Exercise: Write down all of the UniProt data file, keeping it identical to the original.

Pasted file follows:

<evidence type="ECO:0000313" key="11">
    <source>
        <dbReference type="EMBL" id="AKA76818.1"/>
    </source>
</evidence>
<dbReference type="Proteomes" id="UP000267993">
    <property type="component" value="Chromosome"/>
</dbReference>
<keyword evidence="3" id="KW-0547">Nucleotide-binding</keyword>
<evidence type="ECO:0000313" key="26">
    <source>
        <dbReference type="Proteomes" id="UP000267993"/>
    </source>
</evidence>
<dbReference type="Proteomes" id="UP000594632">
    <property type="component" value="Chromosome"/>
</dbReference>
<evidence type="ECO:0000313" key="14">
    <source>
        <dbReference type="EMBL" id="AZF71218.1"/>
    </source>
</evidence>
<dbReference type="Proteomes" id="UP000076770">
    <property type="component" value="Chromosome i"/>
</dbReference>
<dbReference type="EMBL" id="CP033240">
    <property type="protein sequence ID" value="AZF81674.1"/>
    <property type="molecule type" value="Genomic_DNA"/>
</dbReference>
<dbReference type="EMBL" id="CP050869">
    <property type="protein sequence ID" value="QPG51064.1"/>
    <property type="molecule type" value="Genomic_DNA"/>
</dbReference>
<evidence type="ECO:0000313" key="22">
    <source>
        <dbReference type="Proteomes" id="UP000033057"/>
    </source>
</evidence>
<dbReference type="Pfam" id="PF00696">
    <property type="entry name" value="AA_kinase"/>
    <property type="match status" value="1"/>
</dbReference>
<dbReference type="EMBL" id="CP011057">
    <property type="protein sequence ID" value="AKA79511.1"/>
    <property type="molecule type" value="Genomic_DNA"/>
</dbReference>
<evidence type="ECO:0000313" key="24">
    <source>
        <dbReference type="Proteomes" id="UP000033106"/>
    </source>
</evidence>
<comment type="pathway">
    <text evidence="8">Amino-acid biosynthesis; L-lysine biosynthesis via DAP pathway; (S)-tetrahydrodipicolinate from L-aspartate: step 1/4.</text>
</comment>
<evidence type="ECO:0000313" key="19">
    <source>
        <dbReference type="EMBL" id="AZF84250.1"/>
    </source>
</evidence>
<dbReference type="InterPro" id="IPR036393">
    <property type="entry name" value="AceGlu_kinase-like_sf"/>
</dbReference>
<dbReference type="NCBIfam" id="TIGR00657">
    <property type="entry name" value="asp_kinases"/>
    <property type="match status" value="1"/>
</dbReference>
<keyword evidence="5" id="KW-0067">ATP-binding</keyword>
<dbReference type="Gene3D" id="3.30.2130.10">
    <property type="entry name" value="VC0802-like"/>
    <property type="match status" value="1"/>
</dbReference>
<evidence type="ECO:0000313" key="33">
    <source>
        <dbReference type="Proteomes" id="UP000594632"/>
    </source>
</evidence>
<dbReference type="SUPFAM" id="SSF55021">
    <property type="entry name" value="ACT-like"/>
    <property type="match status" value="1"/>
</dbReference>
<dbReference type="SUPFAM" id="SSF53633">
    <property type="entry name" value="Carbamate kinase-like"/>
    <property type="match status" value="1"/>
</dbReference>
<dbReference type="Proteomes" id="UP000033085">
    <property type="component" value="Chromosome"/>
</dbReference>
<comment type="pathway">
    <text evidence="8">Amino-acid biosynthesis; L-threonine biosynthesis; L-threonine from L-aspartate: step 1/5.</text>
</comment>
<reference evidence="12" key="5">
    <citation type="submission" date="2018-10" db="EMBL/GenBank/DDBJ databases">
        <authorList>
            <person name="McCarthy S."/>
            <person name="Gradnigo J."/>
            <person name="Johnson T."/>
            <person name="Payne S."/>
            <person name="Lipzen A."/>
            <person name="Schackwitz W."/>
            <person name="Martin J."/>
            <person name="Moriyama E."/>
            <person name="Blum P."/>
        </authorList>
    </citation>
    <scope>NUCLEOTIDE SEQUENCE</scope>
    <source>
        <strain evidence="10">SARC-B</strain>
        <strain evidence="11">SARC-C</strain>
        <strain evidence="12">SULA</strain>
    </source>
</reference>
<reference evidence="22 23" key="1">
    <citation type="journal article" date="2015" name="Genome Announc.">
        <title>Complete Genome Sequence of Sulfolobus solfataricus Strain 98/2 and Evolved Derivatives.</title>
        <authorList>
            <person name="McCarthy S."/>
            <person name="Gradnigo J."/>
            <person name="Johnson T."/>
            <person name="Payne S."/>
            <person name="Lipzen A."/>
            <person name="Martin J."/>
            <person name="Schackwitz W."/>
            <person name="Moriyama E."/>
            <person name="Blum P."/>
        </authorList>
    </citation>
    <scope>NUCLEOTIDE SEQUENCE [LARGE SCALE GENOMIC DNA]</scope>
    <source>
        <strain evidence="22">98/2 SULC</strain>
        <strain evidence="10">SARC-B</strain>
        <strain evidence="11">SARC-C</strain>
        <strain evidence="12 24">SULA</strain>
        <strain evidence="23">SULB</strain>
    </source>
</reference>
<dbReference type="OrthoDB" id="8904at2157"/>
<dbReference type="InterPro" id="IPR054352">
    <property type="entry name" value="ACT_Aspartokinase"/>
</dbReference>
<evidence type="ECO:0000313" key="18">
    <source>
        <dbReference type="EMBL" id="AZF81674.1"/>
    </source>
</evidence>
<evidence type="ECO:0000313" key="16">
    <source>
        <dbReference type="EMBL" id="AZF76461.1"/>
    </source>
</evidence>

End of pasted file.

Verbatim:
<evidence type="ECO:0000313" key="11">
    <source>
        <dbReference type="EMBL" id="AKA76818.1"/>
    </source>
</evidence>
<dbReference type="Proteomes" id="UP000267993">
    <property type="component" value="Chromosome"/>
</dbReference>
<keyword evidence="3" id="KW-0547">Nucleotide-binding</keyword>
<evidence type="ECO:0000313" key="26">
    <source>
        <dbReference type="Proteomes" id="UP000267993"/>
    </source>
</evidence>
<dbReference type="Proteomes" id="UP000594632">
    <property type="component" value="Chromosome"/>
</dbReference>
<evidence type="ECO:0000313" key="14">
    <source>
        <dbReference type="EMBL" id="AZF71218.1"/>
    </source>
</evidence>
<dbReference type="Proteomes" id="UP000076770">
    <property type="component" value="Chromosome i"/>
</dbReference>
<dbReference type="EMBL" id="CP033240">
    <property type="protein sequence ID" value="AZF81674.1"/>
    <property type="molecule type" value="Genomic_DNA"/>
</dbReference>
<dbReference type="EMBL" id="CP050869">
    <property type="protein sequence ID" value="QPG51064.1"/>
    <property type="molecule type" value="Genomic_DNA"/>
</dbReference>
<evidence type="ECO:0000313" key="22">
    <source>
        <dbReference type="Proteomes" id="UP000033057"/>
    </source>
</evidence>
<dbReference type="Pfam" id="PF00696">
    <property type="entry name" value="AA_kinase"/>
    <property type="match status" value="1"/>
</dbReference>
<dbReference type="EMBL" id="CP011057">
    <property type="protein sequence ID" value="AKA79511.1"/>
    <property type="molecule type" value="Genomic_DNA"/>
</dbReference>
<evidence type="ECO:0000313" key="24">
    <source>
        <dbReference type="Proteomes" id="UP000033106"/>
    </source>
</evidence>
<comment type="pathway">
    <text evidence="8">Amino-acid biosynthesis; L-lysine biosynthesis via DAP pathway; (S)-tetrahydrodipicolinate from L-aspartate: step 1/4.</text>
</comment>
<evidence type="ECO:0000313" key="19">
    <source>
        <dbReference type="EMBL" id="AZF84250.1"/>
    </source>
</evidence>
<dbReference type="InterPro" id="IPR036393">
    <property type="entry name" value="AceGlu_kinase-like_sf"/>
</dbReference>
<dbReference type="NCBIfam" id="TIGR00657">
    <property type="entry name" value="asp_kinases"/>
    <property type="match status" value="1"/>
</dbReference>
<keyword evidence="5" id="KW-0067">ATP-binding</keyword>
<dbReference type="Gene3D" id="3.30.2130.10">
    <property type="entry name" value="VC0802-like"/>
    <property type="match status" value="1"/>
</dbReference>
<evidence type="ECO:0000313" key="33">
    <source>
        <dbReference type="Proteomes" id="UP000594632"/>
    </source>
</evidence>
<dbReference type="SUPFAM" id="SSF55021">
    <property type="entry name" value="ACT-like"/>
    <property type="match status" value="1"/>
</dbReference>
<dbReference type="SUPFAM" id="SSF53633">
    <property type="entry name" value="Carbamate kinase-like"/>
    <property type="match status" value="1"/>
</dbReference>
<dbReference type="Proteomes" id="UP000033085">
    <property type="component" value="Chromosome"/>
</dbReference>
<comment type="pathway">
    <text evidence="8">Amino-acid biosynthesis; L-threonine biosynthesis; L-threonine from L-aspartate: step 1/5.</text>
</comment>
<reference evidence="12" key="5">
    <citation type="submission" date="2018-10" db="EMBL/GenBank/DDBJ databases">
        <authorList>
            <person name="McCarthy S."/>
            <person name="Gradnigo J."/>
            <person name="Johnson T."/>
            <person name="Payne S."/>
            <person name="Lipzen A."/>
            <person name="Schackwitz W."/>
            <person name="Martin J."/>
            <person name="Moriyama E."/>
            <person name="Blum P."/>
        </authorList>
    </citation>
    <scope>NUCLEOTIDE SEQUENCE</scope>
    <source>
        <strain evidence="10">SARC-B</strain>
        <strain evidence="11">SARC-C</strain>
        <strain evidence="12">SULA</strain>
    </source>
</reference>
<reference evidence="22 23" key="1">
    <citation type="journal article" date="2015" name="Genome Announc.">
        <title>Complete Genome Sequence of Sulfolobus solfataricus Strain 98/2 and Evolved Derivatives.</title>
        <authorList>
            <person name="McCarthy S."/>
            <person name="Gradnigo J."/>
            <person name="Johnson T."/>
            <person name="Payne S."/>
            <person name="Lipzen A."/>
            <person name="Martin J."/>
            <person name="Schackwitz W."/>
            <person name="Moriyama E."/>
            <person name="Blum P."/>
        </authorList>
    </citation>
    <scope>NUCLEOTIDE SEQUENCE [LARGE SCALE GENOMIC DNA]</scope>
    <source>
        <strain evidence="22">98/2 SULC</strain>
        <strain evidence="10">SARC-B</strain>
        <strain evidence="11">SARC-C</strain>
        <strain evidence="12 24">SULA</strain>
        <strain evidence="23">SULB</strain>
    </source>
</reference>
<dbReference type="OrthoDB" id="8904at2157"/>
<dbReference type="InterPro" id="IPR054352">
    <property type="entry name" value="ACT_Aspartokinase"/>
</dbReference>
<evidence type="ECO:0000313" key="18">
    <source>
        <dbReference type="EMBL" id="AZF81674.1"/>
    </source>
</evidence>
<evidence type="ECO:0000313" key="16">
    <source>
        <dbReference type="EMBL" id="AZF76461.1"/>
    </source>
</evidence>